In summary, persons of ordinary skill in the art will readily appreciate that methods and apparatus for transmitting service information in a neighborhood of peer-to-peer communication groups have been provided. Among other features, wireless devices using the disclosed methods and apparatus are able to dynamically form very large peer-to-peer groups, discover each other's services, and individually interact with each other in manner that consumes very little power and scales efficiently.

The foregoing description has been presented for the purposes of illustration and description. It is not intended to be exhaustive or to limit the invention to the exemplary embodiments disclosed. Many modifications and variations are possible in light of the above teachings. It is intended that the scope of the invention be limited not by this detailed description of examples, but rather by the claims appended hereto.

Claims (22)

What is claimed is:
1. A method of transmitting service information in a neighborhood of peer-to-peer communication groups, wherein the neighborhood includes at least a first peer-to-peer communication group of electronic devices and a second peer-to-peer communication group of electronic devices, the method comprising:
at a peer-to-peer group owner electronic device of the first peer-to-peer communication group, wherein the first peer-to-peer communication group further includes a first member electronic device, and the second peer-to-peer communication group includes a second member electronic device:
communicatively coupling a first peer-to-peer client electronic device to the first peer-to-peer communication group;
receiving a service notification including a category and a sub-category related to a requested service from the first peer-to-peer client electronic device, wherein the service notification is configured to solicit a response from client electronic devices, in the neighborhood, that satisfy the category and the sub-category;
propagating the service notification throughout at least part of the neighborhood, including:
in accordance with a determination that the first member electronic device is in the first peer-to-peer communication group and a determination that the first member electronic device is associated with both the category and the sub-category, transmitting the service notification to the first member electronic device in the first peer-to-peer communication group; and
in accordance with a determination that the second member electronic device is a first bridge to the second peer-to-peer communication group and a determination that the second member electronic device is associated with at least the category, transmitting the service notification to the second member electronic device in the second peer-to-peer communication group; and
in response to the service notification:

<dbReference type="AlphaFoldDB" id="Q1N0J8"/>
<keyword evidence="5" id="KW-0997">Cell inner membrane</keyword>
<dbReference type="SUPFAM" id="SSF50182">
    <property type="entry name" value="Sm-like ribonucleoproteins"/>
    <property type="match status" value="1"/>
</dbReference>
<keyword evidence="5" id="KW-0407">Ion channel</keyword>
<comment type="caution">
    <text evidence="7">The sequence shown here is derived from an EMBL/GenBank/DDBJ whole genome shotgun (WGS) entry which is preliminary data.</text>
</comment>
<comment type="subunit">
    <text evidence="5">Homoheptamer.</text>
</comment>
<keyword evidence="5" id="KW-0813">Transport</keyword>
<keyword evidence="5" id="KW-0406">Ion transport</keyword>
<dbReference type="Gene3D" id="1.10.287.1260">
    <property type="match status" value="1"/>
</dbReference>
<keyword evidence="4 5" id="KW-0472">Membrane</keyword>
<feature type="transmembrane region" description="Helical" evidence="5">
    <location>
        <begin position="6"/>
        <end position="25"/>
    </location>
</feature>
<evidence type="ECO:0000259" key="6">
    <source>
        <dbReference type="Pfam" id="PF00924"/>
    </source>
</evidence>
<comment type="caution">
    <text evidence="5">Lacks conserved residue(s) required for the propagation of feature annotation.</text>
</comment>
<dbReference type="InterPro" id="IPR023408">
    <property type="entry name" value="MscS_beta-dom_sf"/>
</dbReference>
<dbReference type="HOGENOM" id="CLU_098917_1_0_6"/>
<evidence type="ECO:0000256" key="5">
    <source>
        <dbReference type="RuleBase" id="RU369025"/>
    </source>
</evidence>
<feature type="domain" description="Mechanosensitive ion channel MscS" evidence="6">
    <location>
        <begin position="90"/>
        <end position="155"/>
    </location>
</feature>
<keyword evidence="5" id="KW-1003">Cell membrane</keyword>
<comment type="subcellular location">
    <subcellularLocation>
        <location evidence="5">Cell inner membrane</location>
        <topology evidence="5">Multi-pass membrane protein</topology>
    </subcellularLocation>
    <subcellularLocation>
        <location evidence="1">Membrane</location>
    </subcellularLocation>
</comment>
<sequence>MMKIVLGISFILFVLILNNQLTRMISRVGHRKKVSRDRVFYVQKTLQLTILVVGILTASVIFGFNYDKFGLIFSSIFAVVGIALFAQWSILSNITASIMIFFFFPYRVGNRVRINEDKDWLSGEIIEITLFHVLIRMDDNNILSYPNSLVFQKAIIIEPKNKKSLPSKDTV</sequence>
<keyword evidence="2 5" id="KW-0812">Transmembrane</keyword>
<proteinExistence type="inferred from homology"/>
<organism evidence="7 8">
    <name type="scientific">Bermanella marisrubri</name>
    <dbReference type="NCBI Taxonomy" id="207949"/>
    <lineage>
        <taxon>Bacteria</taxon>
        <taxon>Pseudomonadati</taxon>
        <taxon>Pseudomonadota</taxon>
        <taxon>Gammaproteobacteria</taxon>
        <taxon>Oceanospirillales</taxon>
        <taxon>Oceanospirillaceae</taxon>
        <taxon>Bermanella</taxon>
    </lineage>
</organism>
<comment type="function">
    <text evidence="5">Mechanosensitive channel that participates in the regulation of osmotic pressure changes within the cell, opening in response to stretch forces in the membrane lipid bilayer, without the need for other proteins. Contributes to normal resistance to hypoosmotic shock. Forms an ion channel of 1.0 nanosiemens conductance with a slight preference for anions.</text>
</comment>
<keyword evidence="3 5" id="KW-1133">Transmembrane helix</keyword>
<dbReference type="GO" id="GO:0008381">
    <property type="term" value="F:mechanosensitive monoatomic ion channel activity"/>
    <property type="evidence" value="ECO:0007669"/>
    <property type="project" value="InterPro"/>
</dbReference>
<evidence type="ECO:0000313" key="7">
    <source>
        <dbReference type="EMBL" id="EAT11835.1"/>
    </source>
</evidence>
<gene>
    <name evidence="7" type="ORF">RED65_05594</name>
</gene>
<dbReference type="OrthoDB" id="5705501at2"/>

receiving a response message from the second member electronic device, wherein the response message comprises addressing information indicating an address return path to the first peer-to-peer client electronic device; and
transmitting the response message to the first peer-to-peer client electronic device based at least in part on the address return path.
2. The method of claim 1, wherein the second member electronic device is configured to add the addressing information to the service notification and to forward the service notification to a neighboring group owner electronic device that is associated with the category in the service notification.
3. The method of claim 2, wherein the neighboring group owner electronic device is configured to remove duplicate service notifications.
4. The method of claim 2, wherein the neighboring group owner electronic device is configured to forward the service notification to the second member electronic device that is associated with the category and the sub-category in the service notification.
5. The method of claim 2, comprising forwarding the service notification from the neighboring group owner electronic device to a third member electronic device of a third group of electronic devices that is identified as a second bridge and is associated with the category in the service notification.
6. The method of claim 1, wherein a second peer-to-peer client electronic device is configured to receive the service notification including the addressing information.
7. The method of claim 1, wherein the service notification includes an action associated with at least one of the category and the subcategory.
8. The method of claim 1, wherein the service notification includes a group identifier and a device identifier.
9. The method of claim 1, wherein connecting to the first peer-to-peer communication group of electronic devices comprises connecting to a Wi-Fi peer-to-peer communication group.
10. The method of claim 1, wherein the first bridge comprises a Transparent Interconnection of Lots of Links (TRILL) Routing Bridge (RBridge) interface.
11. The method of claim 1, wherein the second member electronic device is associated with the category when at least one member of the second peer-to-peer communication group of electronic devices is interested in or can provide the requested service in the category.